Most Independent Contractors Happy With Their Arrangement, but Temps Are Not, Survey Finds
Author: Michael Cardman, XpertHR Legal Editor
June 14, 2018
About eight in 10 independent contractors prefer their work arrangement over a more traditional job arrangement. By contrast, only about four in 10 temporary help agency workers and on-call workers prefer their work arrangement, according to a new survey from the US Department of Labor's Bureau of Labor Statistics (BLS).
Although it is not possible to draw a direct cause-and-effect relationship, certain characteristics may account for these workers' different levels of satisfaction:
- Independent contractors earn a median of $851 per week, more than on-call workers ($797) and temps ($521);
- Independent contractors occupy management and professional occupations at a higher rate (43%) than on-call workers (36%) and temps (22%); and
- Independent contractors hold a bachelor's degree or higher at a greater rate (39%) than on-call workers (34%) and temps (27%).
The survey found that about one in 10 Americans workers fall under one of the following alternative work arrangements:
- 10.6 million independent contractors (6.9% of total employment);
- 2.6 million on-call workers (1.7% of total employment);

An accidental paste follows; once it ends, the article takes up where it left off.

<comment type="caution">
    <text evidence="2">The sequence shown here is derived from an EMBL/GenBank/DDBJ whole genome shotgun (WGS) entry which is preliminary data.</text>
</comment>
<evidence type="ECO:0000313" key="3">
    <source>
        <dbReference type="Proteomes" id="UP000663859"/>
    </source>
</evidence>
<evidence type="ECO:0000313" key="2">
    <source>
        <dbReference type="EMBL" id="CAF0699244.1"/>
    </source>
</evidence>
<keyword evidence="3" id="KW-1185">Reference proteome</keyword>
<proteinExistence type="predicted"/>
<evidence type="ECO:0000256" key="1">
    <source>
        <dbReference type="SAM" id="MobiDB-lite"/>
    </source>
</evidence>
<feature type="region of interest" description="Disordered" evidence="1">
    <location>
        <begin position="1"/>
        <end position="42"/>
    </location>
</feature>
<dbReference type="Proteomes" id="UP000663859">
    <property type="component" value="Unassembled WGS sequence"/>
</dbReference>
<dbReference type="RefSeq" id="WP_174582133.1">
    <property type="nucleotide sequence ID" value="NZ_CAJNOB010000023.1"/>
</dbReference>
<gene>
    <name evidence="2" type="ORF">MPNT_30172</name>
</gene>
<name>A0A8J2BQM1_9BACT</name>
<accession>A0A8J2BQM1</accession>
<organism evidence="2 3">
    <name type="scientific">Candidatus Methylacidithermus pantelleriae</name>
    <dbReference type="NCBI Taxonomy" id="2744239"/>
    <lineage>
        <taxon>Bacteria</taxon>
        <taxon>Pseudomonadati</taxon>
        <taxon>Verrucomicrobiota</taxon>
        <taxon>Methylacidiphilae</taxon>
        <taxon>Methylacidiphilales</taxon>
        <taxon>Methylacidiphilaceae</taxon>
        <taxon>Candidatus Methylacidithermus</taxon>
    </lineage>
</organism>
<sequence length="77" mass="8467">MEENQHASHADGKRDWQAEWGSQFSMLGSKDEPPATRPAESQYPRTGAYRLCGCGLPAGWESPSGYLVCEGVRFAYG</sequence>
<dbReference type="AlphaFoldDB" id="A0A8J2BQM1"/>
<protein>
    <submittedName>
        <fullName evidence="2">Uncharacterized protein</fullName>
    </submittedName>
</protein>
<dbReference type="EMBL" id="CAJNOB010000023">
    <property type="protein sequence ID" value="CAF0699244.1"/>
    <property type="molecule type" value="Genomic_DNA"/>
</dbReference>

- 1.4 million temporary help agency workers (0.9% of total employment); and
- 933,000 workers provided by contract firms (0.6% of total employment).
Compared with the last BLS survey in 2005, the proportion of workers employed as independent contractors decreased slightly, while the proportions employed in the other three alternative arrangements were little different.
Interestingly, the survey also revealed a slight decline in the number of contingent workers - persons who do not expect their jobs to last or who report that their jobs are temporary - since 2005. But the government's findings did not include individuals who perform so-called "gig" work on the side in addition to traditional jobs.
Contingent work and alternative employment arrangements are measured separately, according to the BLS. Some workers are both contingent and working in an alternative arrangement, but this is not automatically the case.
Many businesses prefer the flexibility of alternative work arrangements, which can help reduce labor costs. However, they also carry risks such as misclassification, joint employment liability, working time violations and more.